These cookies are ri. dic. u. lous.
In fact, we shouldn’t call them old-fashioned chocolate drop cookies. We should call them chocolate brownie cookies. The texture more closely resembles a brownie than, say, a chocolate chip cookie.
This recipe likely comes from a 1930s home ec class at Penn State. (Read more about The Clara Project and the 1930s recipes that inspired it.) Like many old recipes, it’s a little non-specific: “1/2 cup fat” (what kind of fat?); “1 sq. chocolate” (how much is 1 square? what kind of chocolate?) “bake in moderate oven” (how hot is moderate?). But a little internet sleuthing provided answers.
I adapted this recipe slightly, using 1/2 cup of Hershey’s cocoa powder instead of the vague “1 sq. chocolate”—because I didn’t have baking chocolate on hand (1 square of baking chocolate = 1 ounce), and because it seemed like a hassle to chop and melt the chocolate. I used chopped toasted Georgia pecans and was glad I didn’t think to omit the nuts, because they add a depth of flavor and texture that makes these simple chocolate cookies extra special.
If you can resist repeatedly dredging your finger through this super-chocolatey cookie dough, you are a better human being than I am.
OLD-FASHIONED CHOCOLATE DROP COOKIES
(makes about 40 cookies)
1/2 cup unsalted butter, softened at room temperature
1 1/2 cups lightly packed brown sugar
2 large eggs
1/2 cup milk
1 tsp. vanilla extract
2 cups all-purpose flour
1/2 cup unsweetened cocoa powder (like Hershey's)
1 1/2 tsp. baking powder
1/2 tsp. salt
1/4 tsp. baking soda
1 cup chopped toasted walnuts, pecans, almonds or peanuts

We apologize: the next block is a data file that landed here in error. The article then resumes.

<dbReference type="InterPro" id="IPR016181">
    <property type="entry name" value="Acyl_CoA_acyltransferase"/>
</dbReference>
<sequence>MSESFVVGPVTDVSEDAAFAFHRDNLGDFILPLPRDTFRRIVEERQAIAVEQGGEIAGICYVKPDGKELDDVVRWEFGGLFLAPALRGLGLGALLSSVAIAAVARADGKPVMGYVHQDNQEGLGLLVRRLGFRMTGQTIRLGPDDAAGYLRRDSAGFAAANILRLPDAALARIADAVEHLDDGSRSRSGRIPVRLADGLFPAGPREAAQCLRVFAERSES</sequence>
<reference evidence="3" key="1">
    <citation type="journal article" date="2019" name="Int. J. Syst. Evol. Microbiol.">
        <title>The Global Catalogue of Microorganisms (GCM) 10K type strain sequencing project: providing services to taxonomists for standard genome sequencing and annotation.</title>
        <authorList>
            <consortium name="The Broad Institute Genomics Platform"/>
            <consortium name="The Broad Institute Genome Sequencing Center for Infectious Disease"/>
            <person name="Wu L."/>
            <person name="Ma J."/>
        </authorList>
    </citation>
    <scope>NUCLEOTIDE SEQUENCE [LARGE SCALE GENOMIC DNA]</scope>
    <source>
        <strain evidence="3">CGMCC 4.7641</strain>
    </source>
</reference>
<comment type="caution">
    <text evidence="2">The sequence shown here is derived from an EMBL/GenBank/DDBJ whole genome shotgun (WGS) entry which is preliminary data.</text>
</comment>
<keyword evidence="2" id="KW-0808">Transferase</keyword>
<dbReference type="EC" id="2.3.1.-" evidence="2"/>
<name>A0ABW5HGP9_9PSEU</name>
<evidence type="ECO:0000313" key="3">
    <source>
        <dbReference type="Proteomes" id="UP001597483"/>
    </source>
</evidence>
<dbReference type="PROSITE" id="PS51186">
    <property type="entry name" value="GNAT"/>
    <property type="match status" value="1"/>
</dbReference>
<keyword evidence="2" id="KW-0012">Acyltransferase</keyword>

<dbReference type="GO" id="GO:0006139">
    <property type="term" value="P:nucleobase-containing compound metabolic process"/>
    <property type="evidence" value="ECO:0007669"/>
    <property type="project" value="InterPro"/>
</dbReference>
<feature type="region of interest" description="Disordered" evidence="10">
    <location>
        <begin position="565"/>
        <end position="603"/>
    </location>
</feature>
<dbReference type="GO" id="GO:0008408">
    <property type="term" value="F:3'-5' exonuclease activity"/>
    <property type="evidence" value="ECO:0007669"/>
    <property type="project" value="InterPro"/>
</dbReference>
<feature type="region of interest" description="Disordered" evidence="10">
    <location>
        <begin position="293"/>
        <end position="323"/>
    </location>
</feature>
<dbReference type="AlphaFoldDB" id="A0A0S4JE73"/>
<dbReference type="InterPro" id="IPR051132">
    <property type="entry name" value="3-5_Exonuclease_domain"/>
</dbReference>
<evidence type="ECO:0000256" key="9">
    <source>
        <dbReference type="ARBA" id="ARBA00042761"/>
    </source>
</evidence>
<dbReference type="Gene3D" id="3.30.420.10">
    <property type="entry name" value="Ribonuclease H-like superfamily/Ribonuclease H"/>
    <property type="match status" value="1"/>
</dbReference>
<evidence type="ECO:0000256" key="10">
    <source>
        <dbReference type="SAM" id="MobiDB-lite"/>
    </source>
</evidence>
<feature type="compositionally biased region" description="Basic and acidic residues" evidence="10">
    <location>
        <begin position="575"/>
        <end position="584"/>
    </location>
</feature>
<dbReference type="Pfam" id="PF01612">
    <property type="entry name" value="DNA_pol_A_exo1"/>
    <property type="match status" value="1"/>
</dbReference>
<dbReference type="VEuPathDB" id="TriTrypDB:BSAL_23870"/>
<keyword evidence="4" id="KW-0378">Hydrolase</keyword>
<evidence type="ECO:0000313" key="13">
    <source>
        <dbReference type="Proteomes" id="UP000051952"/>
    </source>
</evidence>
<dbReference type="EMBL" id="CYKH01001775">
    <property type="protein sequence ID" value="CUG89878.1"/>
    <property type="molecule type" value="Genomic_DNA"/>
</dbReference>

Preheat oven to 375 degrees; line two baking sheets with parchment paper. In the bowl of a stand mixer (or in a large bowl using a hand mixer) cream together the butter and brown sugar until well-blended and fluffy, about 2 minutes. Add the eggs and mix to combine; add milk and vanilla and stir. In a separate bowl, sift or sieve together the flour, cocoa powder, baking powder, salt and baking soda. Add the dry ingredients to the mixer and slowly blend to combine. Stir in chopped nuts. Drop cookie dough by teaspoonfuls onto the paper-covered baking sheets. Bake for 15 minutes, rotating the baking sheets halfway through the baking time, until the cookies are set. Remove the cookies to a wire rack to cool.
(Note: This cookie dough is softer than, say, a chocolate chip cookie dough; more like a very thick brownie batter. If you're making these cookies on a warm day, as I did, then stash the bowl of dough in the refrigerator between batches to help the cookies hold their shape during baking.)
About The Clara Project
Once a week, I’ll make and share a recipe from a collection of vintage recipe cards that were written in the 1930s by Clara Shenefelt. See all the Clara Project recipes.